Nobody’s Girl Returns With Eponymous Sophomore Set

Named after a classic Bonnie Raitt tune, this Austin super trio continue their ascension on beguiling second LP

Nobody’s Girl (Design: Ron Hart)

In an era where supergroups don’t seem to carry the same cache they once did, Nobody’s Girl show that subtlety and finesse can override the hype and ballyhoo that once surrounded such set-ups.

Consequently, three years after their impressive debut, Waterline, their eponymous sophomore set added anticipation when its was delayed due to the pandemic. Over a year later, it finally makes its bow and the enthusiasm that went into the effort remains undiminished. Their’s is a cohesive connection that continues to find their grouping a decidedly viable proposition. That’s not to be taken lightly, given that all three women — Grace Pettis, BettySoo and Rebecca Loebe — are each established songwriters, each on their own. 

“We’ve all got a lot of respect for each other’s vocal style and songwriting ability, but I think that our personalities are really compatible,” Loebe explains “We all have a tendency of balancing our concern for the big picture, the state of the world, and the plight of humanity with really, really stupid jokes.”

Nobody’s Girl 2021 (Art: Ron Hart)

Having known one another for over a decade, Loebe says their grouping came about after sharing the idea of joining forces for a songwriter-in-the-round tour. “Some friends of Grace’s invited us to spend the night at their recording studio for a writing retreat outside of town, so we went for it and ended up writing three songs together in less than 24 hours,” she recalls. “When we played the songs for the studio owners, they offered us a record deal. It turns out they were starting a record label and wanted us to be one of their first artists.”

Despite the seemingly spontaneous circumstances, the name that was chosen was decidedly deliberate and carefully considered.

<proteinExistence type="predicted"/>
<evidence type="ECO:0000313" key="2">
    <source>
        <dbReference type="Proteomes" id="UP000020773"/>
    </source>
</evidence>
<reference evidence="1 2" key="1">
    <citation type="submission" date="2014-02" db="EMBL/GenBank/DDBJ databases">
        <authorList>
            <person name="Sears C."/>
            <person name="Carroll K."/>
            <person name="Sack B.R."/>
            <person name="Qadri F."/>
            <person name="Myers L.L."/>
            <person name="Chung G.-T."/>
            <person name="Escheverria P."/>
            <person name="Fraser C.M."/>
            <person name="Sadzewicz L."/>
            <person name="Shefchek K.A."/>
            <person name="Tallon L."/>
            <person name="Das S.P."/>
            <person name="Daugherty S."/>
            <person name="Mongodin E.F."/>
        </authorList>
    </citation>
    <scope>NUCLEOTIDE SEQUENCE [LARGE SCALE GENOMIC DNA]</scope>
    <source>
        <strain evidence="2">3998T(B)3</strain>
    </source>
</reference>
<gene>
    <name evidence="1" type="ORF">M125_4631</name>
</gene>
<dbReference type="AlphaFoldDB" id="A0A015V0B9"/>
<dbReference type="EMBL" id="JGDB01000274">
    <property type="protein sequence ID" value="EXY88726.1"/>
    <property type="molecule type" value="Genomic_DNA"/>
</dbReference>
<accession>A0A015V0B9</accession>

“We were looking through literature and song titles for inspiration,” Loebe continues. “The Bonnie Raitt song ‘Nobody’s Girl’ jumped out at us.”

Similar in stance to another famous female group, I’m With Her, Nobody’s Girl manages to merge an assertive stance with a decidedly upbeat approach. “What’ll I Do,” “Beauty Way,” “Kansas” and “Waterline” are unquestionably effusive, flush with a decided determination and a solid stance. Loebe says that the idea was to focus on songs that all three of them hand a hand in composing.

The second Nobody’s Girl album (Image: Facebook)

“Since we all tour as solo artists in addition to Nobody’s Girl, it was really hard to schedule times when we could all be together in the same room, but we spent almost a full year getting together every time we were all three home in Austin,” she explains in retrospect. “By the end of that year, we had finished a collection of songs that we were all really excited about, and those all made it onto the record.

That said, a faithful cover of Carole King’s “So Far Away” rounds out the set list, providing a retro fit with their contemporary compositions.

“We are all huge Carole King fans,” Loebe notes when asked about the choice to include it as a sole non-original offering. “We thought it would be fun to record a cover from Tapestry, as that album was coming up on its 50th birthday. Of course, we had no idea when we recorded ‘So Far Away’ how relevant it would feel when it was released in the middle of winter last year.

She’s referring of course to the isolation wrought by the pandemic and the subsequent forced lockdown. While that scenario is hopefully fading into the rearview mirror, Loebe says that further prospects for Nobody’s Girl are very much a possibility. 

“We’re all committed to balancing the band with our solo projects and seeing where things go,” she says. Given what they’ve managed to accomplish so far, there’s little doubt that their followers will be watching as well.

 

 

 

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Lee Zimmerman

Lee Zimmerman is a writer and columnist based in beautiful Maryville Tennessee. Over the past 20 years, his work has appeared in dozens of leading music publications. He is also the author of Americana Music: Voice, Visionaries, and Pioneers of an Honest Sound, which will be published by Texas A&M University Press early next year.

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